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Tree testing


A test to see how well people can navigate to the intended location of a given website structure. Conduct tree testing after card sorting to increase confidence in navigation content.


To validate how well users understand the labels, categories, and organization of a proposed website structure, and learn where they may get lost while trying to complete a task.


Time required

30 minutes to 1 hour per test

How to do it

  1. Build the tree.
    • Use a tool like Optimal Workshop or a prototyping tool to create a site hierarchy, including all the categories and subcategories you want to test.
    • Provide options for each subcategory to prompt realistic behavior from participants who often evaluate link labels by comparing them with alternatives.
  2. Define the tasks.
    • Ask participants to find or do something within the site, focusing on key website goals and user tasks, as well as potential problem areas. Set at least one correct destination for every task.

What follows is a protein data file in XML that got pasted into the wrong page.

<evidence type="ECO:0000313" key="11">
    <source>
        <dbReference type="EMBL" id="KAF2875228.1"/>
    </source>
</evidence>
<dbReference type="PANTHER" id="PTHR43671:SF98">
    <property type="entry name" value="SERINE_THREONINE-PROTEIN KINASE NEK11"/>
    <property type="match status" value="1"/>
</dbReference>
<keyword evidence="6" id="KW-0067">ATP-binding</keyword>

• Write tasks that reflect how people might naturally approach the site. Use plain language and avoid using tree labels in the tasks.
    • Limit the activity to 10 tasks to avoid low completion rates or participants getting too familiar with the tree.
  3. Run the test.
    • Send participants the link to the test or watch them do it in person.
    • If possible, ask follow up questions to get more context that can otherwise be hard to spot in the quantitative data.
  4. Analyze the results.
    • Optimal Workshop includes useful data for further interpretation, such as how many people completed each task successfully, how directly they found the destination, and how long it took them.

Example from Optimal Workshop

Additional resources

Considerations for use in government

This method works best with around 50 people, which has PRA implications. See the methods for Recruiting and Privacy for more tips on taking input from the public.